|Publication number||US6981507 B2|
|Application number||US 10/388,116|
|Publication date||Jan 3, 2006|
|Filing date||Mar 12, 2003|
|Priority date||Sep 26, 2000|
|Also published as||US20030172948|
|Publication number||10388116, 388116, US 6981507 B2, US 6981507B2, US-B2-6981507, US6981507 B2, US6981507B2|
|Original Assignee||Lucia Gabriele-Baumann|
|Export Citation||BiBTeX, EndNote, RefMan|
|Patent Citations (27), Non-Patent Citations (1), Referenced by (16), Classifications (6), Legal Events (4)|
|External Links: USPTO, USPTO Assignment, Espacenet|
This application is a continuation-in-part of U.S. application Ser. No. 09/670,302, filed Sep. 26, 2000, now abandoned.
1. Field of the Invention
This invention relates holding devices; and more particularly to a hair fastener or barrette and method for application thereof to the head of a person, such as a child having fine curly kinky or short hair, to form from the body of hair a neat coherent mass that enhances comfort and appearance of the wearer, and avoids discomfort oftentimes experienced during the fastening process and continued discomfort during use.
2. Description of the Prior Art
Hair fasteners and barrettes have long been in use and are described for example in U.S. Pat. Nos. 1,864,199; 3,542,041; 3,998,233; Des. 280,942; Des. 318,540; 5,062,436; 5,097,854; 5,458,109; 5,477,870; 5,857,469; 5,862,814; 5,913,316; 5,979,466; 6,00,409; 6,003,522, 6,024,102, Des. 422,750, and others. Each of these hair fasteners functions by applying constraint external to a sizeable body or lock of hair, which features are generally not available in a child's hair.
For example, in using the barrette disclosed by U.S. Pat. No. 1,864,199, a lock of hair is gathered and constrained by a metal clip.
In U.S. Pat. No. 5,097,854 there is disclosed a method wherein a bundle of hair such as a ponytail is first constrained by an elastic band and then by a loop of flexible material. However, when a person has fine hair or short hair, it is a common experience that this manner of constraint fails to hold the hair. Velcro fastener materials have been used to prevent barrettes from opening. In such fasteners, elements other than Velcro fastener materials are applied directly to the hair to constrain it. None of the previous uses of Velcro fastener materials involves the direct application thereof to the hair; there exists no previous disclosure wherein the advantages of doing so have been foreseen.
U.S Pat. No. 4,896,685 to Lawrence discloses a baby bow hair fastener. The hair lock of the fastener includes two elongated flexible plastic strips having one of the ends laser welded and the other end open. The elongated flexible strips are formed with male and female locking elements, which locking the baby's hair. This device applies a large amount of force on the hair elements, which have to be essentially straight to be secured within this male and female capture element. During use of the fastener, a portion of the baby's hair tends to be harshly pulled by the capture element, causing discomfort.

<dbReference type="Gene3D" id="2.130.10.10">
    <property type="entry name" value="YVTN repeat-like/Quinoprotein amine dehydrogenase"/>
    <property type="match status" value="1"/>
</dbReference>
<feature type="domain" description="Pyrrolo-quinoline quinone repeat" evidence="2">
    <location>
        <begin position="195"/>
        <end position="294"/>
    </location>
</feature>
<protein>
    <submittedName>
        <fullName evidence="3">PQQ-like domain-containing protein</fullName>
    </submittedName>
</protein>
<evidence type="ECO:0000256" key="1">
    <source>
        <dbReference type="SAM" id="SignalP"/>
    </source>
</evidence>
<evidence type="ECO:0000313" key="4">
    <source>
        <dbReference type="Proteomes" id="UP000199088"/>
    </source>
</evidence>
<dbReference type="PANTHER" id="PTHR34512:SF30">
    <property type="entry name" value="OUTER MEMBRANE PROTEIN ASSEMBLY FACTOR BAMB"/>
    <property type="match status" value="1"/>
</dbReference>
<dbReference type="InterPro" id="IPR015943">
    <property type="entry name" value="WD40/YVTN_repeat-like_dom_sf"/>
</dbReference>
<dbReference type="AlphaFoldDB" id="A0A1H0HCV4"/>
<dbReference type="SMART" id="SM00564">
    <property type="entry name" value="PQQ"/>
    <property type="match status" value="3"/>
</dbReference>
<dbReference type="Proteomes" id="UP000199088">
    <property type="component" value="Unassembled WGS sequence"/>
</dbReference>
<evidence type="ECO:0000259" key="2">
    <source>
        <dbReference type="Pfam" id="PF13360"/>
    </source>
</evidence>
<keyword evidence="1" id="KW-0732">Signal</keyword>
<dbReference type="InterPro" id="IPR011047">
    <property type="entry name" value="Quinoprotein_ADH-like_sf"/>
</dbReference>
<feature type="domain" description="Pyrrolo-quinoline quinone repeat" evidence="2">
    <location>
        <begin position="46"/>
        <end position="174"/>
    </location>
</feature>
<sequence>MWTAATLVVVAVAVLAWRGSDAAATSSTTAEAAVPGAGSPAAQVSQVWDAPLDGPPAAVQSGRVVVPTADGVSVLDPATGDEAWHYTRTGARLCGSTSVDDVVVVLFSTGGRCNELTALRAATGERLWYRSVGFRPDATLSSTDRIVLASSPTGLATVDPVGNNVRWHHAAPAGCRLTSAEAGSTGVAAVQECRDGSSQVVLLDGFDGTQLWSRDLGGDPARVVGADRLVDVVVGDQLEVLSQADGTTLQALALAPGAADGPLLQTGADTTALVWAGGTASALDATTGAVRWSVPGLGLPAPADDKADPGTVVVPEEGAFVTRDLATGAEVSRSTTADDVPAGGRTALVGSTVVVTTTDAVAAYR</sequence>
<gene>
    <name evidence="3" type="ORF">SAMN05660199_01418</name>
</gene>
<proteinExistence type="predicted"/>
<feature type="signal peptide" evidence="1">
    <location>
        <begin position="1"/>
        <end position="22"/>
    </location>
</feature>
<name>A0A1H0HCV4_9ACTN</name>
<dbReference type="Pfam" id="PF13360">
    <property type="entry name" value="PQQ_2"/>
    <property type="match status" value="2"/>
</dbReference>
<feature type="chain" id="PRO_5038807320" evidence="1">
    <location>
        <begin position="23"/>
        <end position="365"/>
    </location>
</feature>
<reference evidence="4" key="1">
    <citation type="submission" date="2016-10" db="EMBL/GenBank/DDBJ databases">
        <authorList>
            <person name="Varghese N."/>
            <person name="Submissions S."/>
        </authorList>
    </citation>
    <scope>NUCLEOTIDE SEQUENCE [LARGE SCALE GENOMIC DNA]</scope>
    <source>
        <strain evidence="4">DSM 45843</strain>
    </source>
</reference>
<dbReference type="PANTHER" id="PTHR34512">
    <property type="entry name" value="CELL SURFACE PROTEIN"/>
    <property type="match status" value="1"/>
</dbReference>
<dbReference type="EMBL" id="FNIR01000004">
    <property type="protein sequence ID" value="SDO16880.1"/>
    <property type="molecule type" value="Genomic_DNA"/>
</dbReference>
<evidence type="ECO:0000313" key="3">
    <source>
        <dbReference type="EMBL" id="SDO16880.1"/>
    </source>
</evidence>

U.S. Pat. No. 4,414,991 to Marotte discloses a hair-cutting tool wherein hair is combed and held between two panels, which carry hook and loop (Velcro™) strips. These panels are rigid, and are designed to hold the combed air steady using a Velcro™ clamp on one end and a hinge on other end. The contour of the panels are shaped in a wavy manner, so that the clamped hair within the panels containing Velcro fastener material can be cut in a scalloped form. Such panels to be not well suited for holding a child's fine hair. They are much too heavy and are predominantly directed to holding long lengths of thick hair that can be combed straight. Such properties are oftentimes not present in a child's hair, which is generally fine, short, kinky and curled. For these reasons, use of Marcotte's hair-cutting tool on a child's hair might result in extreme discomfort to a child during the attachment and during use phases.
U.S. Pat. No. 4,165,555 to Boxer et al. discloses a pair of flexible pile patching having hook and loop portions permanently attached to a pair of socks. Flexible material in-between the strips is used to form a hinge. Each of the socks is detachably attached, by matching the hook from one sock of the pair with the loop portion of the other sock of the pair to thereby create a removable attachment. Hair is not present in-between the hook and loop portions, and the Boxer et al. device is not a child's hair barrette. The Boxer et al. teaching is, instead, directed to commercial availability of a Velcro strip of material having hook and pile portions, the material having in the form of two parallel strips.
U.S. Pat. No. 2,818,871 to Beaudry discloses a hair barrette, which uses flexible strip carrying ribs to capture hair. The plate has a reduced medial thickness to create a hinge so that the strip can be folded over itself and held secure by a locking post that passes through an aperture. A well-combed straight hair lock is clamped between the ribs captured in place by the locking post. This clamping action requires a substantial amount of combed straight hair, which is not usually available in a child's hair. Also, the clamping action requires bending of the strip to generate clamping load, which can be substantial. This load could pull on one or more single hair elements clamped within the hair lock, creating discomfort to the wearer. Discomfort becomes even more intense when short, fine hair is clamped by the Beaudry device.